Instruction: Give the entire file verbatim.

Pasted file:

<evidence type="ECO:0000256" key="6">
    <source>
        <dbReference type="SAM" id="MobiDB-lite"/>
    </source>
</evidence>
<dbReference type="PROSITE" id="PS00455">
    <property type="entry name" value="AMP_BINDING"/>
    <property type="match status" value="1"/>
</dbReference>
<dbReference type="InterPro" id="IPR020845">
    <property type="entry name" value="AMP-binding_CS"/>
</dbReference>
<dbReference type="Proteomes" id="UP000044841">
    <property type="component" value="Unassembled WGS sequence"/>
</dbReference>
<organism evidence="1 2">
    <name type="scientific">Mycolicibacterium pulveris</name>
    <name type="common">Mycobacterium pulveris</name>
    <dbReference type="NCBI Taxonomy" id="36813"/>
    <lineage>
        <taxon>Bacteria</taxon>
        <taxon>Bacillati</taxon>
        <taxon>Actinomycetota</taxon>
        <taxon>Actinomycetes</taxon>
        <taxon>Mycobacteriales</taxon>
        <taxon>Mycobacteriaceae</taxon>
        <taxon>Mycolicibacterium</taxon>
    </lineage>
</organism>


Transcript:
<evidence type="ECO:0000256" key="6">
    <source>
        <dbReference type="SAM" id="MobiDB-lite"/>
    </source>
</evidence>
<dbReference type="PROSITE" id="PS00455">
    <property type="entry name" value="AMP_BINDING"/>
    <property type="match status" value="1"/>
</dbReference>
<dbReference type="InterPro" id="IPR020845">
    <property type="entry name" value="AMP-binding_CS"/>
</dbReference>
<dbReference type="Proteomes" id="UP000044841">
    <property type="component" value="Unassembled WGS sequence"/>
</dbReference>
<organism evidence="1 2">
    <name type="scientific">Mycolicibacterium pulveris</name>
    <name type="common">Mycobacterium pulveris</name>
    <dbReference type="NCBI Taxonomy" id="36813"/>
    <lineage>
        <taxon>Bacteria</taxon>
        <taxon>Bacillati</taxon>
        <taxon>Actinomycetota</taxon>
        <taxon>Actinomycetes</taxon>
        <taxon>Mycobacteriales</taxon>
        <taxon>Mycobacteriaceae</taxon>
        <taxon>Mycolicibacterium</taxon>
    </lineage>
</organism>